June 01, 2020
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Fake coronavirus testing kits seized at Los Angeles airport

U.S. Customs and Border Protection | AP
U.S. Customs and Border Protection | AP
In this Thursday, March 12, 2020, photo released by the U.S. Customs and Border Protection (CBP), shows a package containing suspected counterfeit COVID-19 test kits arriving from the United Kingdom. CBP officers discovered six plastic bags containing various vials, while conducting an enforcement examination of a parcel manifested as "Purified Water Vials" with a declared value of $196.81. A complete examination of the shipment, led to the finding of vials filled with a white liquid and labeled "Corona Virus 2019nconv (COVID-19)" and "Virus1 Test Kit". The shipment was turned over to the U.S. Food and Drug Administration (FDA) for analysis.

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LOS ANGELES — Federal authorities warned consumers Saturday about fake home-testing kits for the coronavirus after customs agents intercepted a package at Los Angeles International Airport filled with vials labeled as COVID-19 test kits.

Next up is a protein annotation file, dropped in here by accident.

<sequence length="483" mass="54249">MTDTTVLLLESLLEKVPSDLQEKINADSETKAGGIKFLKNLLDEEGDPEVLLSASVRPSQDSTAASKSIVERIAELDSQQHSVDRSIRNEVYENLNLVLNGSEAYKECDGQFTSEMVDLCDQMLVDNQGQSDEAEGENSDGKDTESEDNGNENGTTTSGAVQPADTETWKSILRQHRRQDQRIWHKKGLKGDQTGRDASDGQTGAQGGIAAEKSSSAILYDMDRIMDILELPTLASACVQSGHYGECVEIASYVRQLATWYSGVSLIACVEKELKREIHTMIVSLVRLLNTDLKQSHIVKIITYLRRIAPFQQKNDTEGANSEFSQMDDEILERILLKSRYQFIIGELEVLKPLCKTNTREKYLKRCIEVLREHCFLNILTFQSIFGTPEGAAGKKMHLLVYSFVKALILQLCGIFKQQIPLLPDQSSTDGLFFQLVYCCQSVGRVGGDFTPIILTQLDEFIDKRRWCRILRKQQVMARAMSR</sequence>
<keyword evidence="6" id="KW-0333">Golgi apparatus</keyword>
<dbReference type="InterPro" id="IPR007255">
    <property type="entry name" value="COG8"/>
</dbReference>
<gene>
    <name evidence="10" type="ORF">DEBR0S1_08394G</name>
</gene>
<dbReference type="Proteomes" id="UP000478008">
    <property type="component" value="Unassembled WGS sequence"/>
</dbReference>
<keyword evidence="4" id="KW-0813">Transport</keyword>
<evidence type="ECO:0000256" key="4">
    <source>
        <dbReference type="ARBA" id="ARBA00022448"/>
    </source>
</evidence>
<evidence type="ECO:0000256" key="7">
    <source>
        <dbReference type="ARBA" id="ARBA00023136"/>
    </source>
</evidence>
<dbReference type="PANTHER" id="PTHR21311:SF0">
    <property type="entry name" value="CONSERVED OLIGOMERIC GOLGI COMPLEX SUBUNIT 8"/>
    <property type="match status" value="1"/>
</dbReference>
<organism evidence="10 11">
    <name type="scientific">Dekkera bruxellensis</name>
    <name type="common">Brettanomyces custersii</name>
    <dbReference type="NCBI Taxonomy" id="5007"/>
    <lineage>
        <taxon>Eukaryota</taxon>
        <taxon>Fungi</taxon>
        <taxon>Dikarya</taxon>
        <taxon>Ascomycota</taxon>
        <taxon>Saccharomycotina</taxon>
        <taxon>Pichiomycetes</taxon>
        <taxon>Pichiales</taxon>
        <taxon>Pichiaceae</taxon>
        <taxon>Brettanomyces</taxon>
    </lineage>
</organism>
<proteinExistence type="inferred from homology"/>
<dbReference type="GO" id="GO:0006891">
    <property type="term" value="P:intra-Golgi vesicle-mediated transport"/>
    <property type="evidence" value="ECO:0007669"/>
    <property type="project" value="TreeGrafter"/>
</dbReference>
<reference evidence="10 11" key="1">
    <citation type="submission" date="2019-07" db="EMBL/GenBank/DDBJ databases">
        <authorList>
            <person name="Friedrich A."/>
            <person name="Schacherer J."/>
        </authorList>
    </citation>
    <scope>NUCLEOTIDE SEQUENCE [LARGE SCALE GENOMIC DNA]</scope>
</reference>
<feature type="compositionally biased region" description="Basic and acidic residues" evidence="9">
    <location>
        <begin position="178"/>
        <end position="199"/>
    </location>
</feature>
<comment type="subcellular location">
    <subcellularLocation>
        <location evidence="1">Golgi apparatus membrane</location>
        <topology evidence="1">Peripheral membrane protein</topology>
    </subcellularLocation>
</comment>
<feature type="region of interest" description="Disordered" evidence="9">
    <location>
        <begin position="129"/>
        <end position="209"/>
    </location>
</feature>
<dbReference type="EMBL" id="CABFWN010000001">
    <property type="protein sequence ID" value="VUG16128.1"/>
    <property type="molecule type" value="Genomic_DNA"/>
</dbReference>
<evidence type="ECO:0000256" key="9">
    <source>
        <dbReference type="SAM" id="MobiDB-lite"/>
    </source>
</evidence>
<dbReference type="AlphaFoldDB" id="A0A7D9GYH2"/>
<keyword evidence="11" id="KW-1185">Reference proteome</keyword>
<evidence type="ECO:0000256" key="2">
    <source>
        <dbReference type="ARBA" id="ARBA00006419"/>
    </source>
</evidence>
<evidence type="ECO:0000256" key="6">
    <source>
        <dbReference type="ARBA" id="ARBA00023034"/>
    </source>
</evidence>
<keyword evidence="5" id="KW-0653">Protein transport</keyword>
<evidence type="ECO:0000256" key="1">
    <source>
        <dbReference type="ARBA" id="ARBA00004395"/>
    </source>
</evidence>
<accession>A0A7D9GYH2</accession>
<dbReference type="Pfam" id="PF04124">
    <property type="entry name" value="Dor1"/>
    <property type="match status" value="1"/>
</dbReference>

The parcel arriving from the United Kingdom this week was declared as purified water vials valued at nearly $200. But when U.S. Customs and Border Protection inspected it they discovered the labels referring to the new virus that began in China and has spread globally.

“The American public should be aware of bogus home testing kits for sale either online or in informal direct to consumer settings,” the agency said in a statement Saturday.

[Read our full coronavirus coverage here]

Testing for COVID-19, the disease caused by the coronavirus, is only conducted in verified state and local public laboratories across the country. On Friday, President Donald Trump declared a national emergency and laid out new testing strategies after health care professionals, politicians and patients across the country complained about lack of access to testing.

However, public confusion persisted over who should be tested and how to get checked for the disease.

No further details, including any arrest connected to the intercepted package, were released. The vials were turned over to the U.S. Food and Drug Administration for analysis.

 


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